These experiments include the famous North American ‘negative income tax’ (NIT) experiments from the late 1960s and 1970s, as well as some more recent experiments in developing nations and Western Europe. The best data comes from the NIT experiments, which are said to have been “the first large-scale social experiment[s] to use the scientific method of randomly assigning human subjects into treatment and control groups’ (Widerquist 2005). Their results have been analysed and reanalysed several times over years. There is no simple consensus on what the causal consequences of these experiments was, but there are some general patterns. The other experiments have generated less literature, though this could change in the future. What follows is a brief overview of the main experiments. I’ll describe some of their key findings afterwards:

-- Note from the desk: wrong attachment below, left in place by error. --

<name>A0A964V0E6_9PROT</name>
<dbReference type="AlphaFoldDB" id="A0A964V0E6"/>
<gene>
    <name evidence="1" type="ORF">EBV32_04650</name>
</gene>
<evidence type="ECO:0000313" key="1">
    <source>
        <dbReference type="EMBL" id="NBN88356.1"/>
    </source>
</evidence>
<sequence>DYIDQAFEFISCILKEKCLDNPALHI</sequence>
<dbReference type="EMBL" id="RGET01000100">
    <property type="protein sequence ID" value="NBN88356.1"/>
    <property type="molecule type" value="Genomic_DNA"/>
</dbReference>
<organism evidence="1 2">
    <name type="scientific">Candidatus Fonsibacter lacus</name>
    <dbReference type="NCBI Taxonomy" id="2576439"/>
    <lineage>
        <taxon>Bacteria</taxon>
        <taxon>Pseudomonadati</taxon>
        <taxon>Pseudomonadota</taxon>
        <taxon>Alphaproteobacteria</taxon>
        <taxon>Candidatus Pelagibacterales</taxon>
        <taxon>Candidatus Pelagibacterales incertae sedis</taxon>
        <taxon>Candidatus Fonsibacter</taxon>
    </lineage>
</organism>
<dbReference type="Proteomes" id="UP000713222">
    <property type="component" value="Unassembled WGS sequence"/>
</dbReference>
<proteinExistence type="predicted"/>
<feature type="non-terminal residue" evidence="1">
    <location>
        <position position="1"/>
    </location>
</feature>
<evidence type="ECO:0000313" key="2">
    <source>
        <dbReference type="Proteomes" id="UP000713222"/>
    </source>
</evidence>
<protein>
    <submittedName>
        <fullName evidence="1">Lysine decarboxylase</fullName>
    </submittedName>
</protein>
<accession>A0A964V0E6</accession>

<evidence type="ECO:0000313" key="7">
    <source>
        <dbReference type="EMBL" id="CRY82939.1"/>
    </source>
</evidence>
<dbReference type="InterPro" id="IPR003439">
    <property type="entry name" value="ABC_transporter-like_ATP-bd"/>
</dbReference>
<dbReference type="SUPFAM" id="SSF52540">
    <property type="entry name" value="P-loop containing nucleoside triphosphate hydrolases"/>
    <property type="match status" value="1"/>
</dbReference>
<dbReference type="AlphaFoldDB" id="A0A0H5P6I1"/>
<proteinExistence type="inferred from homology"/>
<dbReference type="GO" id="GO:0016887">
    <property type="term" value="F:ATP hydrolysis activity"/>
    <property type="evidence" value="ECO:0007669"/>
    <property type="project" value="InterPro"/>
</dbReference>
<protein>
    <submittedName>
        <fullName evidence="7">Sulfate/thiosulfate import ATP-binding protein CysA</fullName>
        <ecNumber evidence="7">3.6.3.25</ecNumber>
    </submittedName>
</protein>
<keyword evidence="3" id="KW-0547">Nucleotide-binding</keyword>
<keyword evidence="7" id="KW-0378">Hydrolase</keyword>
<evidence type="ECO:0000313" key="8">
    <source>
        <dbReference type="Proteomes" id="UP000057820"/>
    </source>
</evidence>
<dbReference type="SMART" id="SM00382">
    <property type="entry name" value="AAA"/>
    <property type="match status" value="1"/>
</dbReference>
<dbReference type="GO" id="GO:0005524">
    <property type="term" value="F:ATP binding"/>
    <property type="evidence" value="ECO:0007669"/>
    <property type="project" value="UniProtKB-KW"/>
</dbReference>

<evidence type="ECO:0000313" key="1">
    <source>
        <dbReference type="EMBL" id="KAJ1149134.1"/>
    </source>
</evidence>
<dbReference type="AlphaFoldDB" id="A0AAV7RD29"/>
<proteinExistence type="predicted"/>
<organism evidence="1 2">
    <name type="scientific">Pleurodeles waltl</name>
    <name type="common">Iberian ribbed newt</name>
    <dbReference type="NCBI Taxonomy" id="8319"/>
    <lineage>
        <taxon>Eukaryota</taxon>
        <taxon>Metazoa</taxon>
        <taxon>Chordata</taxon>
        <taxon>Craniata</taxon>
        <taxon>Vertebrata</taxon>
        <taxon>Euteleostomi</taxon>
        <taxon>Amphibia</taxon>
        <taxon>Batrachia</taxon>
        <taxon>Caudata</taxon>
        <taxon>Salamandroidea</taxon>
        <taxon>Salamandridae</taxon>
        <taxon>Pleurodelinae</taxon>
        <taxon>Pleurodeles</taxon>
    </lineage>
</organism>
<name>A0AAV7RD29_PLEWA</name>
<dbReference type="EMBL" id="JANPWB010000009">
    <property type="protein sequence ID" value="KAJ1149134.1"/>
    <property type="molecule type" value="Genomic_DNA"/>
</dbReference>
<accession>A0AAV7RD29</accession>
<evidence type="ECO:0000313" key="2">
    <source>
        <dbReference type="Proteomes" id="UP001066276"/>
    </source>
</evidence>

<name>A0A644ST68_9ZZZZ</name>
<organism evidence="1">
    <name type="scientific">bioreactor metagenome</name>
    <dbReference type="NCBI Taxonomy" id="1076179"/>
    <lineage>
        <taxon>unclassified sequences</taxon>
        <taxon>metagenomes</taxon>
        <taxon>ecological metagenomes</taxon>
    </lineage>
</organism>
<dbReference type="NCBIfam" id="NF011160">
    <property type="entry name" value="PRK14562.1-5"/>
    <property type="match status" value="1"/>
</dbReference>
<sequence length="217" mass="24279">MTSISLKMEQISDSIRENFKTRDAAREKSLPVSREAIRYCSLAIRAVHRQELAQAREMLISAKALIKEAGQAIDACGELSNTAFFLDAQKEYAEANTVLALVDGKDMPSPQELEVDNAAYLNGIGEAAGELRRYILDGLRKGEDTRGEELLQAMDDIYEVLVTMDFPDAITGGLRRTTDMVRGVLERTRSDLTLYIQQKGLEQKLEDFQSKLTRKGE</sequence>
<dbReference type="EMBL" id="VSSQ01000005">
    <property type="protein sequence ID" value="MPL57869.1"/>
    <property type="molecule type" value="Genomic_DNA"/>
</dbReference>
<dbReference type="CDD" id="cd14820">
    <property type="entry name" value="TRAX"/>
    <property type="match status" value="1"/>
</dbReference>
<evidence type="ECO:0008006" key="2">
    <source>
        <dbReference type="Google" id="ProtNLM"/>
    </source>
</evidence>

The Manitoban Mincome Experiment: This was an experiment conducted by the Canadian government in Winnipeg and Dauphin from 1975-1978. It covered 1300 families living in urban (Winnipeg) and rural (Dauphin) regions, separated into different treatment groups. The families had to earn less than C$13,000 per annum to qualify and they were paid a sum between $3,800 and $5,800, depending on their treatment group, for the years of the experiment (approximately 25% of the per capita GDP at the time). This was combined with a ‘take-back’ or ‘clawback’ rate of between 35-75% which was charged if they earned additional income through work (this clawback rate is a common feature of negative income tax and basic income proposals: the idea is that the guaranteed income is reduced (proportionally) if you earn some additional money yourself).